The photographs in Girl Pictures are primarily notable for the simple beauty that Kurland finds in the landscapes; her iconography comes across as gentle and intimate, seeing these places more in bite-sized chunks where the girls can find moments of refuge, connection, strength and play. The forest in particular, with the two large tree trunks that frame the image and provide a place of peace and connection for the girls, and with the soft layers of light drifting into the background depths, creates a sense of peace and harmony. This suggests a lot about what Kurland wants her landscapes to do.

“Even though Kurland’s images are among the earliest photographs in the exhibition,” Leers told me, “these photos feel so present and contemporary in so many ways. They are what a world could look like, populated by strong, young, independent women. It’s really exciting.” The Girl Pictures selections are easily one of the standout groups from Widening the Lens, and in themselves a good reason to see this exhibition.

Lucy Raven’s shadowgrams, made by shooting objects filled with magnesium, aluminum and gravel onto pieces of light-sensitive paper, appear mysterious and somewhat opaque. (It was probably not lost on Raven that shadowgrams were used to advance weapons and flight technologies, two key components in subjugating the West.) These pieces are a very different take on the photographic medium, one that challenges the idea of ​​representation itself, and That pushes Widening the Lens into completely different territory.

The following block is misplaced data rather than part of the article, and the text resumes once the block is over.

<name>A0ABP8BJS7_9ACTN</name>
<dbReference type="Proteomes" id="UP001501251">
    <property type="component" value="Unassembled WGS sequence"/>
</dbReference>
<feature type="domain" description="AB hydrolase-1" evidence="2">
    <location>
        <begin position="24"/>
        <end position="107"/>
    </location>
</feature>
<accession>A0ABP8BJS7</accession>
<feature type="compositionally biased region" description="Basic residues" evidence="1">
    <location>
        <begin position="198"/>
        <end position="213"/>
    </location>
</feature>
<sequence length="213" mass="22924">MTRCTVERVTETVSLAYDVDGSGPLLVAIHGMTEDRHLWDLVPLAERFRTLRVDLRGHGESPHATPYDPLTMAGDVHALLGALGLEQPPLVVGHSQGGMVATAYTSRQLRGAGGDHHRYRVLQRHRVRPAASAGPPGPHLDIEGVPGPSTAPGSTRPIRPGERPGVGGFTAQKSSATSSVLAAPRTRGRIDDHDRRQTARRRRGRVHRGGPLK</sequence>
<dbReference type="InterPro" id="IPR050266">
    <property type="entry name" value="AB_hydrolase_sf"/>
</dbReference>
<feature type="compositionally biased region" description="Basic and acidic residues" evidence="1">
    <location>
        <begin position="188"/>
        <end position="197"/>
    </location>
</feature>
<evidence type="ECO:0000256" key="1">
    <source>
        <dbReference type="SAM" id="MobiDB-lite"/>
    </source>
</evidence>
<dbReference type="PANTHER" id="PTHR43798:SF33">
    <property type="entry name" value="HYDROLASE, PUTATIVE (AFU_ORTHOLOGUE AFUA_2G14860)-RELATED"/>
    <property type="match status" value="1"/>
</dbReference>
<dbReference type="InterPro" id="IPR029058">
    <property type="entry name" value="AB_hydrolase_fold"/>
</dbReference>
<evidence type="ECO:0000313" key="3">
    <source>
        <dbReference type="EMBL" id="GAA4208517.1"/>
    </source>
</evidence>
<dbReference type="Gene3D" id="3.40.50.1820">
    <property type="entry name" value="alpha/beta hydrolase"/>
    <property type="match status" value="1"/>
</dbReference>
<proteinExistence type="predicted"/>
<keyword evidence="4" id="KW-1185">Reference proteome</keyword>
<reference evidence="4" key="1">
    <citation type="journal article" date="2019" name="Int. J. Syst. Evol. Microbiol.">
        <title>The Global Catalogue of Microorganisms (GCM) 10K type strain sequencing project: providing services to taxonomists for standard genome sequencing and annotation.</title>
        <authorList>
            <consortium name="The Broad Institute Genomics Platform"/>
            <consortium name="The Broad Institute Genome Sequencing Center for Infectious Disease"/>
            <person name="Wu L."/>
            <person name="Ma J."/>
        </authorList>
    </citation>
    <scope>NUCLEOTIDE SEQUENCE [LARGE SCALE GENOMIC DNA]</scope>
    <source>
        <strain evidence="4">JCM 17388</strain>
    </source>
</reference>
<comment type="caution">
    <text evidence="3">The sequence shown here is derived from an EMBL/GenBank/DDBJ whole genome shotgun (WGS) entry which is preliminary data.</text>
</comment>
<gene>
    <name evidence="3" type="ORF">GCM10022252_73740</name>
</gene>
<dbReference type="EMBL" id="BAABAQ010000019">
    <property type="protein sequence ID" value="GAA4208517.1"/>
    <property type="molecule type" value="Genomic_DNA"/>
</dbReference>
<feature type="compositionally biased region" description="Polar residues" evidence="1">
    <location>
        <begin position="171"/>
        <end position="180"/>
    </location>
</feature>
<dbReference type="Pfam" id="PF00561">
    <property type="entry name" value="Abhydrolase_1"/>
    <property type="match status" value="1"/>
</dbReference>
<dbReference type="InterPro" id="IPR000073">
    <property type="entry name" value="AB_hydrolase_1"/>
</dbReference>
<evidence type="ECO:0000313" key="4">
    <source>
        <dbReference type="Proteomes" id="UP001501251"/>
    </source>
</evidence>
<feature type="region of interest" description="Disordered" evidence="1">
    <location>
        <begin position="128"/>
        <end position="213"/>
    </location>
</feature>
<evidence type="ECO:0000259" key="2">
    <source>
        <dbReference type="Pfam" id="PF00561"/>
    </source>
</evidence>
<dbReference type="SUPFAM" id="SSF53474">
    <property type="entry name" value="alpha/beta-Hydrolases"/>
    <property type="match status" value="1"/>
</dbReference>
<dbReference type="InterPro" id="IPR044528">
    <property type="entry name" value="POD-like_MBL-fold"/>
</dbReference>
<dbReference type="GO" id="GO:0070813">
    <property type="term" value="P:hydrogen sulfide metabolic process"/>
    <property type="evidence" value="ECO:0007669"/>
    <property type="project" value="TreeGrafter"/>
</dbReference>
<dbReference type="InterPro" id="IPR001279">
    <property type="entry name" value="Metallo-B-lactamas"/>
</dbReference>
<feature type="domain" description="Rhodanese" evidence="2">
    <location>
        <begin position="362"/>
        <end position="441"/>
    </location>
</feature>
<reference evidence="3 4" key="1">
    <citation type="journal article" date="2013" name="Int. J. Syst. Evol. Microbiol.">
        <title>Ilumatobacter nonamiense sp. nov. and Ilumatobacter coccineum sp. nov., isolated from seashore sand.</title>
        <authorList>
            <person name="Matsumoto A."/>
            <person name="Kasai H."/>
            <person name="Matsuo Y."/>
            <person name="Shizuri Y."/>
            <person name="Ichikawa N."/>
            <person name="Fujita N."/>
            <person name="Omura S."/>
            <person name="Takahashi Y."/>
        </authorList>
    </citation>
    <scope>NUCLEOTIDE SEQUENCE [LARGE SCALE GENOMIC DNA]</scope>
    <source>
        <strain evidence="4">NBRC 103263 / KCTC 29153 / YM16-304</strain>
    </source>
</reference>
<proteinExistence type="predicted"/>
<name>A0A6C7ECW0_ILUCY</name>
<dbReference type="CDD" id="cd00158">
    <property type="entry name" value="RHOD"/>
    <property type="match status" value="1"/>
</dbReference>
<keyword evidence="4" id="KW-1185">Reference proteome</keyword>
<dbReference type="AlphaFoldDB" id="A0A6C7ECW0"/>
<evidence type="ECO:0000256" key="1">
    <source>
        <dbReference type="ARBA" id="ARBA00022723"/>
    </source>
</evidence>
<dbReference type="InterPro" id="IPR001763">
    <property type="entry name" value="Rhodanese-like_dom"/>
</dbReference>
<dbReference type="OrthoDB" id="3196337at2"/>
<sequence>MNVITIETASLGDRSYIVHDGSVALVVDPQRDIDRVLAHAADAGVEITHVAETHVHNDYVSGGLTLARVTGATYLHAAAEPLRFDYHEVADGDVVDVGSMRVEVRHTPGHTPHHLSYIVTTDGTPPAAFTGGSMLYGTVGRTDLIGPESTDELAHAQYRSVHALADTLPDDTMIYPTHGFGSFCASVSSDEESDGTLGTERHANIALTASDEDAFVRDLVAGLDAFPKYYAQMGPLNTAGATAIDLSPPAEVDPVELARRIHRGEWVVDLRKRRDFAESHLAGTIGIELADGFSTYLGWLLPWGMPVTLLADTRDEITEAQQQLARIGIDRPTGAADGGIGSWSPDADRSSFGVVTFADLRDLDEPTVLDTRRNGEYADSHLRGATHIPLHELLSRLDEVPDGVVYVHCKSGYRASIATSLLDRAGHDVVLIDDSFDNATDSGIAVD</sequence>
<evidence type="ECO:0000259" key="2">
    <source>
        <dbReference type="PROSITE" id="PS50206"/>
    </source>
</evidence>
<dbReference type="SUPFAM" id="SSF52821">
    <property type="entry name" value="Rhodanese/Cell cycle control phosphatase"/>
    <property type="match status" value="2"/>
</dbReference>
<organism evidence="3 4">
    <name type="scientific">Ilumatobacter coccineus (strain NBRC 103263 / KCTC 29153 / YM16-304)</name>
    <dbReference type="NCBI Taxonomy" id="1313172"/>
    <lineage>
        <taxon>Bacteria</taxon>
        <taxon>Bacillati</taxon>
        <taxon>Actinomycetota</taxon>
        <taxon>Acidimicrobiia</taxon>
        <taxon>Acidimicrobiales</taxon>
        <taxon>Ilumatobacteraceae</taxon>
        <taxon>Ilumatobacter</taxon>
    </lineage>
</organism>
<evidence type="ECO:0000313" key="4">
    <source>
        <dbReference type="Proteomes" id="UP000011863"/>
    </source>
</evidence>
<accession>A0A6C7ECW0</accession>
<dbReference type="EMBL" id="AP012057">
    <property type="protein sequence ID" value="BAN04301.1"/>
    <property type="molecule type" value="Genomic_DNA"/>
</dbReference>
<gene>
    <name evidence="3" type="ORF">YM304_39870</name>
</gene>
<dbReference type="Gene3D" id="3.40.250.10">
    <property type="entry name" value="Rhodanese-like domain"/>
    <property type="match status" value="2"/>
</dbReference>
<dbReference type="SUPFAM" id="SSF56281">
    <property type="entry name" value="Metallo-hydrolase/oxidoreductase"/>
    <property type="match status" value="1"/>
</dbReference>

Another aspect of Widening the Lens is the six-part podcast released in conjunction with it. Based on themes of myth-making, rule, and impressions, the podcast welcomes guests including artists, curators, geologists, filmmakers, writers, poets, and more. It will be hosted by tennis great Venus Williams, who Leers explained was chosen after a lengthy search for the perfect person to work with. “We wanted someone with a bigger reach,” he said. “In speaking with Williams and her team, we understood that she is very deeply involved in the contemporary art world. She is very involved in thinking about the role that art can play.”

The podcast is part of a broader ambition for the Carnegie Museum of Art to connect with an audience that may never pass through the museum’s doors to attend Widening the Lens in person. According to Leers, these goals were prompted by the period of disconnection during the Covid shutdown. “We need to be more responsive to meeting our audiences where they are,” he said. “We want to give everyone the opportunity to participate in all our projects.”

Widening the Lens is a deeply diverse body of work, almost imbuing the show with a kind of “everything but the kitchen sink” feel, and its spaciousness and openness feels very appropriate for an exhibition that seeks to reexamine the rules for the American landscape. . It is also mainly about the question of how our past, both longer and more recent, will continue to develop in the future. It is Leers’ hope that everyone who visits Widening the Lens will take the time to consider the issue of consequences, and that this will form the basis for their future actions. “I hope that the public will think even for a second longer about the impact of their actions today on my environment, now and in the future,” said Leers. “I hope they will understand that these impacts can magnify, expand and resonate in the future.”

  • Widening the Lens: Photography, Ecology, and the Contemporary Landscape is now on view at the Carnegie Museum of Art in Pennsylvania through January 12, 2025